If you’re a frequent viewer of this show, and of course I hope that you are, you may have noticed that we highlight quite a few plants with the species name muhlenbergii.
And that allows me to momentarily indulge my plant nerdiness and point out that the common practice of naming plants for the person who discovered them, or perhaps some other fabulous botanist that other fabulous botanists wish to honor.
Well, Chinkapin oak was named for Gotthilf Heinrich Ernst Muhlenberg, an amateur botanist who lived in the early 19th century.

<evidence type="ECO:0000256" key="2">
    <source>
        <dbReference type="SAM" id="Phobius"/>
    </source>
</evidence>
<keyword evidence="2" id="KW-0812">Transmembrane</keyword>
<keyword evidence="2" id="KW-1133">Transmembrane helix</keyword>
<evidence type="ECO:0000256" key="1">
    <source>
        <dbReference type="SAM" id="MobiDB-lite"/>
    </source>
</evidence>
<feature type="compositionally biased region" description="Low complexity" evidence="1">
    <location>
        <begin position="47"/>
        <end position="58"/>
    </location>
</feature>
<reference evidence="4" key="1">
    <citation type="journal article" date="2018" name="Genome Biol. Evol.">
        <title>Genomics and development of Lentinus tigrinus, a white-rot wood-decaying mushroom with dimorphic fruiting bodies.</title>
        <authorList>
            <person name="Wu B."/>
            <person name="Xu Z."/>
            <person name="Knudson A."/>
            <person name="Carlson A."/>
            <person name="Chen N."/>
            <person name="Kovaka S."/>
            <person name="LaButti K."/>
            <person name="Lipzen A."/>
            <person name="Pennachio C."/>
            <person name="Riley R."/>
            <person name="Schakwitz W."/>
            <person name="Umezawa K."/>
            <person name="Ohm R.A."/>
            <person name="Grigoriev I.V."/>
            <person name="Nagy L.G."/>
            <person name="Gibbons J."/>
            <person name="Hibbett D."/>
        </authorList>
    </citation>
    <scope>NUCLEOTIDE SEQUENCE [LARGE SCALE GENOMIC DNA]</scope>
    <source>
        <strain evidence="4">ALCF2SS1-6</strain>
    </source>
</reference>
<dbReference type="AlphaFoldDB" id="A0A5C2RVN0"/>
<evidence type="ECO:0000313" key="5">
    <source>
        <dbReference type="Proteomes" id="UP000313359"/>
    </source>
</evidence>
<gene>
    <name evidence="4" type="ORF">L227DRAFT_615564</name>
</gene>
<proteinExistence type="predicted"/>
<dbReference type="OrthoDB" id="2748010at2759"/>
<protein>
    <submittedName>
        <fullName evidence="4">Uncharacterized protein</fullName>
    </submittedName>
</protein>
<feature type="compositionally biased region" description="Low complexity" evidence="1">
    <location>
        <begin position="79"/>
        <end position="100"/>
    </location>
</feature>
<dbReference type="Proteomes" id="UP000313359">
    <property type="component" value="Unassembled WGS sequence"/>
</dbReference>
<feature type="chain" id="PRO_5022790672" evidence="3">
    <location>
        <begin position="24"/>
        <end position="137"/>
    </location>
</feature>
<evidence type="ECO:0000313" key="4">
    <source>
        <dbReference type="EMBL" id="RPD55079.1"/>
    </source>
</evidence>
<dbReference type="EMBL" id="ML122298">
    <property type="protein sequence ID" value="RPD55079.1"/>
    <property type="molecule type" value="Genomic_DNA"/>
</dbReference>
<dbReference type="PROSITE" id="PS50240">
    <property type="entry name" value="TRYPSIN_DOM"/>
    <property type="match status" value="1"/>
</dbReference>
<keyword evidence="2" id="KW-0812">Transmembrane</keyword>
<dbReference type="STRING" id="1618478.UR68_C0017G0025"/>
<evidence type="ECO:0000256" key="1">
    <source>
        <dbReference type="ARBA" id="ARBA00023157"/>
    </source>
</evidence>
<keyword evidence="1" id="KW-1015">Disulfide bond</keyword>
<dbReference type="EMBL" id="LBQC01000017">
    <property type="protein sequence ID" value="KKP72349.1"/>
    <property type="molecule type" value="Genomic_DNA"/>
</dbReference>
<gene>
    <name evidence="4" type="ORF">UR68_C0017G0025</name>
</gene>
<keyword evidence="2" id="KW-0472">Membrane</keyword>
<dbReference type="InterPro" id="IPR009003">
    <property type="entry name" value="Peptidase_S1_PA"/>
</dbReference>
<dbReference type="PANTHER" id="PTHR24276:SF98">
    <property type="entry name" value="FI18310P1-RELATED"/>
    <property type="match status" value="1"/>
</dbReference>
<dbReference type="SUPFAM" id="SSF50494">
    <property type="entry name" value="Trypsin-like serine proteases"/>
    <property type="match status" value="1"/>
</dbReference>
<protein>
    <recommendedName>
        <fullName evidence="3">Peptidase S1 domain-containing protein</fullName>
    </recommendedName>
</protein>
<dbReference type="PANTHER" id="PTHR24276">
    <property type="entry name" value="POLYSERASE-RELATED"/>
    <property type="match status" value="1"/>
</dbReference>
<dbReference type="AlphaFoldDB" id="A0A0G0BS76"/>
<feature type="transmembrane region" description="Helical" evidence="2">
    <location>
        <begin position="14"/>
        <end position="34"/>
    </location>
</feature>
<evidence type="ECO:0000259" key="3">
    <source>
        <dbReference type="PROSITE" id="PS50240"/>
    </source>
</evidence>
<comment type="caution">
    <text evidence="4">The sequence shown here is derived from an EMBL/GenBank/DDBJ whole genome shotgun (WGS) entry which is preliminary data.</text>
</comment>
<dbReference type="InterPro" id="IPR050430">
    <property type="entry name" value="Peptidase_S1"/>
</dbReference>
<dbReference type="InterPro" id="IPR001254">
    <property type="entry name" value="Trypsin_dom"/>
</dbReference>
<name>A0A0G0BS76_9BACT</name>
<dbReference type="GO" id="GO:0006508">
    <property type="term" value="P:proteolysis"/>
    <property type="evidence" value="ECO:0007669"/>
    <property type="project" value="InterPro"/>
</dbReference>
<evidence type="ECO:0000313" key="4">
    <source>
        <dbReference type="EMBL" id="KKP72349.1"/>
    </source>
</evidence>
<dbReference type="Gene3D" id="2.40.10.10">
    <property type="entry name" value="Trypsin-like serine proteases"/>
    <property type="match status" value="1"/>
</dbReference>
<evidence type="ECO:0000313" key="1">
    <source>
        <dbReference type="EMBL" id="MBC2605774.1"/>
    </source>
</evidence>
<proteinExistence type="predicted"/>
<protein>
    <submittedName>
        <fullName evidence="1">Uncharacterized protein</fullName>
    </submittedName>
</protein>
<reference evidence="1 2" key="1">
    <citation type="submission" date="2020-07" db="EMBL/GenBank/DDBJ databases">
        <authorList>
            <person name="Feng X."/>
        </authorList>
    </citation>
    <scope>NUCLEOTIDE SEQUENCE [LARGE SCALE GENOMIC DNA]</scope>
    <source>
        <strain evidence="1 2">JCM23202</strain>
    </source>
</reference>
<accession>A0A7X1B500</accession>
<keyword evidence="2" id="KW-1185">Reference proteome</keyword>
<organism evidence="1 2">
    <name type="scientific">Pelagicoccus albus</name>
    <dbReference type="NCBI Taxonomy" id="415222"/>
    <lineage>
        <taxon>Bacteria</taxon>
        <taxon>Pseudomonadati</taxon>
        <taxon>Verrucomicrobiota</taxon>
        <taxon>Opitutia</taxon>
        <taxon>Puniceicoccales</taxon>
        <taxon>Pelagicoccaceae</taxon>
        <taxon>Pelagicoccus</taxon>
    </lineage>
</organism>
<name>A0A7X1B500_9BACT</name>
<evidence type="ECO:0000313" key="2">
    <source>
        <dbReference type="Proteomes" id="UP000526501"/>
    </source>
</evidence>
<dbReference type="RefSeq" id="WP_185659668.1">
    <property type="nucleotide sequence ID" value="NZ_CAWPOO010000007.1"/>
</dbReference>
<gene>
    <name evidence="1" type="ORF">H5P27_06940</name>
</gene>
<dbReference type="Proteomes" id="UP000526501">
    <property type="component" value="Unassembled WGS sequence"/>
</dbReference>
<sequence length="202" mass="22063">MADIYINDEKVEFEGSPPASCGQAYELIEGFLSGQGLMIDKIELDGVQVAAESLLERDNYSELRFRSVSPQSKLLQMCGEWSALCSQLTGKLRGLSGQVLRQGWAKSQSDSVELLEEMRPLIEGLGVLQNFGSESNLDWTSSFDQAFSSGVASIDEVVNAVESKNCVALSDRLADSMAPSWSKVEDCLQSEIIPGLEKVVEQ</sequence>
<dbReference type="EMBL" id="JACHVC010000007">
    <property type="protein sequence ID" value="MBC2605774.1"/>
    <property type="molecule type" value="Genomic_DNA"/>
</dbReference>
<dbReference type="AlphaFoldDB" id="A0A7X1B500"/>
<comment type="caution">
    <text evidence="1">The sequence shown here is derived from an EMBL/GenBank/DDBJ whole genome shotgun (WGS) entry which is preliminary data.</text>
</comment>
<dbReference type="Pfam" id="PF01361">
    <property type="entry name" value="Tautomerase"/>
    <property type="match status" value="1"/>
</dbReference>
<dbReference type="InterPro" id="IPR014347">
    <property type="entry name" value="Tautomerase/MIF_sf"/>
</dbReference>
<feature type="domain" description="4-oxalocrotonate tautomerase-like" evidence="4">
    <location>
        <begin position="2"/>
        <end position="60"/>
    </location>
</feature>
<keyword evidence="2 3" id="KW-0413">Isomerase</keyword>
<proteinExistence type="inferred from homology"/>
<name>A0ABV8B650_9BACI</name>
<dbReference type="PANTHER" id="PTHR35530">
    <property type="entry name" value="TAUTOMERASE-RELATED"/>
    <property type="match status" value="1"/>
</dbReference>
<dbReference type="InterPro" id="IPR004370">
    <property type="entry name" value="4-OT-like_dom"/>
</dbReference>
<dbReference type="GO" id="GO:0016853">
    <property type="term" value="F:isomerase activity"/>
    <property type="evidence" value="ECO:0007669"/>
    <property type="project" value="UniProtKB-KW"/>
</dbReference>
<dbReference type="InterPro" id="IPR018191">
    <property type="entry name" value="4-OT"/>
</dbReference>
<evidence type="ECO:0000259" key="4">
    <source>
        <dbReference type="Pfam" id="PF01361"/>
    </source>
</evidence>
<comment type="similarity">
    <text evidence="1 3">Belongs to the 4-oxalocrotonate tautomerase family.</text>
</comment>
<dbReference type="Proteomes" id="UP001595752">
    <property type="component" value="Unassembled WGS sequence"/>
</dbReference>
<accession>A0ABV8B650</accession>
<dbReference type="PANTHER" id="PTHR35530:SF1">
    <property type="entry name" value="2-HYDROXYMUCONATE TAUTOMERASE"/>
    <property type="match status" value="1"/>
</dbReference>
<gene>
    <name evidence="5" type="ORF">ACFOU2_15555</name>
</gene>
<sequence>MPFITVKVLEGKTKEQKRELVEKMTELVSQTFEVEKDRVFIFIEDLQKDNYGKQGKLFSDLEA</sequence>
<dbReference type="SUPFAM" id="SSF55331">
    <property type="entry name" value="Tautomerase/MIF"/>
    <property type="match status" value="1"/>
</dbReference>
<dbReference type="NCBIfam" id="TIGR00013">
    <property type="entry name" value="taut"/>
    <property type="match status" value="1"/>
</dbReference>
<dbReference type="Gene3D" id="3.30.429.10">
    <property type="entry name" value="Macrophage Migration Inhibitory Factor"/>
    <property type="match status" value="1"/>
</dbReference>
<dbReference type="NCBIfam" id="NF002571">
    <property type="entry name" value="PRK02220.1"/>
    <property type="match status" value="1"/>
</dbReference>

Now, back to horticulture. Chinkapin oak, a Central Texas native, is a medium-sized tree, reaching 40 to 50 feet tall, and just as wide, in most landscapes.
It’s considered a moderately slow grower, but your patience will definitely be rewarded with a beautiful specimen tree.
With a nice, rounded canopy and glossy, deep-green leaves, Chinkapin oak provides lots of shade, and is one of the rare native species to give us a bit of color in the fall.
In the wild, it grows in well-drained soil, but easily adapts to a range of other soil types.
And another great quality of this native tree is that it’s rarely bothered by pests or diseases and requires very little pruning to achieve its very attractive, rounded shape.
Like most other native species, it requires almost no supplemental irrigation once established, making it a very good choice for our area in these continuing dry times.